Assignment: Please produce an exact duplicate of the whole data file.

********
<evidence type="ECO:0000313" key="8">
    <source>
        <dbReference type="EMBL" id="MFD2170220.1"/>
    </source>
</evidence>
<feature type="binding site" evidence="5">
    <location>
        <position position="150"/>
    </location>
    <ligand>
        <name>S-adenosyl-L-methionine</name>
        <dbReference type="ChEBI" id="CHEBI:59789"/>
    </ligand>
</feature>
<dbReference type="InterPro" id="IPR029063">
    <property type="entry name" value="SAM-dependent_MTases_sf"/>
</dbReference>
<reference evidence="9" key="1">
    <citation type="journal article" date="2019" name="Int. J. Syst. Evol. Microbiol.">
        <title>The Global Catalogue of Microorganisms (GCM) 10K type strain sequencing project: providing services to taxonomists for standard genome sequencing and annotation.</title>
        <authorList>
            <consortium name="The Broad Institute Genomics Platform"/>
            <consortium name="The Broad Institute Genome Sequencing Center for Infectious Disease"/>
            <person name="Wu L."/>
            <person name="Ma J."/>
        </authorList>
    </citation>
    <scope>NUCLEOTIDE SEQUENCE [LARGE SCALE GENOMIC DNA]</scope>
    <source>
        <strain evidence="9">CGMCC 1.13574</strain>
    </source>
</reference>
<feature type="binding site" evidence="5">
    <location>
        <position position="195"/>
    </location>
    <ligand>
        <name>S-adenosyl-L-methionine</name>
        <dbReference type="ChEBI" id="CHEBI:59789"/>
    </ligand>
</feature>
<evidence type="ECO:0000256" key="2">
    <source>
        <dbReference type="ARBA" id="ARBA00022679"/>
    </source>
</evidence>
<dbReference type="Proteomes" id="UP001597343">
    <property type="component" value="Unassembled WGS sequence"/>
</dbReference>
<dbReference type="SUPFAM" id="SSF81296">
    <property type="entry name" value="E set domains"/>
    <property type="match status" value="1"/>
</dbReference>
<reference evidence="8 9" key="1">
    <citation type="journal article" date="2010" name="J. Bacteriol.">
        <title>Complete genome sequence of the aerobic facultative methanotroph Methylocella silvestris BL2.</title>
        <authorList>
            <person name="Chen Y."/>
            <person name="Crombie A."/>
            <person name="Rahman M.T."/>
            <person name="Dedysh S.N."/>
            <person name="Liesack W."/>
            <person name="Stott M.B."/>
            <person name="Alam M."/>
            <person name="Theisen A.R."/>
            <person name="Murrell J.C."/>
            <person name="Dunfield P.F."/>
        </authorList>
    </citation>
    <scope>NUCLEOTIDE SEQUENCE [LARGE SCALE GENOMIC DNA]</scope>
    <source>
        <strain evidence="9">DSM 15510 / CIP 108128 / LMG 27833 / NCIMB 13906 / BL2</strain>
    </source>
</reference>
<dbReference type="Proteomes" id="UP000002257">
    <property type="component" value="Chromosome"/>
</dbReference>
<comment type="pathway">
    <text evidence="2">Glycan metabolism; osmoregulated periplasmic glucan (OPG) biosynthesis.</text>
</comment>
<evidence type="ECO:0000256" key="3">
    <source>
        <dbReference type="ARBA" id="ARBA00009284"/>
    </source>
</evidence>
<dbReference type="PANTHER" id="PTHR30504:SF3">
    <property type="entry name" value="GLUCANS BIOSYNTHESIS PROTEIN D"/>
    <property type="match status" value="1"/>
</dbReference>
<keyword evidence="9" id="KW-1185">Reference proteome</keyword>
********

<evidence type="ECO:0000313" key="8">
    <source>
        <dbReference type="EMBL" id="MFD2170220.1"/>
    </source>
</evidence>
<feature type="binding site" evidence="5">
    <location>
        <position position="150"/>
    </location>
    <ligand>
        <name>S-adenosyl-L-methionine</name>
        <dbReference type="ChEBI" id="CHEBI:59789"/>
    </ligand>
</feature>
<dbReference type="InterPro" id="IPR029063">
    <property type="entry name" value="SAM-dependent_MTases_sf"/>
</dbReference>
<reference evidence="9" key="1">
    <citation type="journal article" date="2019" name="Int. J. Syst. Evol. Microbiol.">
        <title>The Global Catalogue of Microorganisms (GCM) 10K type strain sequencing project: providing services to taxonomists for standard genome sequencing and annotation.</title>
        <authorList>
            <consortium name="The Broad Institute Genomics Platform"/>
            <consortium name="The Broad Institute Genome Sequencing Center for Infectious Disease"/>
            <person name="Wu L."/>
            <person name="Ma J."/>
        </authorList>
    </citation>
    <scope>NUCLEOTIDE SEQUENCE [LARGE SCALE GENOMIC DNA]</scope>
    <source>
        <strain evidence="9">CGMCC 1.13574</strain>
    </source>
</reference>
<feature type="binding site" evidence="5">
    <location>
        <position position="195"/>
    </location>
    <ligand>
        <name>S-adenosyl-L-methionine</name>
        <dbReference type="ChEBI" id="CHEBI:59789"/>
    </ligand>
</feature>
<evidence type="ECO:0000256" key="2">
    <source>
        <dbReference type="ARBA" id="ARBA00022679"/>
    </source>
</evidence>
<dbReference type="Proteomes" id="UP001597343">
    <property type="component" value="Unassembled WGS sequence"/>
</dbReference>
<dbReference type="SUPFAM" id="SSF81296">
    <property type="entry name" value="E set domains"/>
    <property type="match status" value="1"/>
</dbReference>
<reference evidence="8 9" key="1">
    <citation type="journal article" date="2010" name="J. Bacteriol.">
        <title>Complete genome sequence of the aerobic facultative methanotroph Methylocella silvestris BL2.</title>
        <authorList>
            <person name="Chen Y."/>
            <person name="Crombie A."/>
            <person name="Rahman M.T."/>
            <person name="Dedysh S.N."/>
            <person name="Liesack W."/>
            <person name="Stott M.B."/>
            <person name="Alam M."/>
            <person name="Theisen A.R."/>
            <person name="Murrell J.C."/>
            <person name="Dunfield P.F."/>
        </authorList>
    </citation>
    <scope>NUCLEOTIDE SEQUENCE [LARGE SCALE GENOMIC DNA]</scope>
    <source>
        <strain evidence="9">DSM 15510 / CIP 108128 / LMG 27833 / NCIMB 13906 / BL2</strain>
    </source>
</reference>
<dbReference type="Proteomes" id="UP000002257">
    <property type="component" value="Chromosome"/>
</dbReference>
<comment type="pathway">
    <text evidence="2">Glycan metabolism; osmoregulated periplasmic glucan (OPG) biosynthesis.</text>
</comment>
<evidence type="ECO:0000256" key="3">
    <source>
        <dbReference type="ARBA" id="ARBA00009284"/>
    </source>
</evidence>
<dbReference type="PANTHER" id="PTHR30504:SF3">
    <property type="entry name" value="GLUCANS BIOSYNTHESIS PROTEIN D"/>
    <property type="match status" value="1"/>
</dbReference>
<keyword evidence="9" id="KW-1185">Reference proteome</keyword>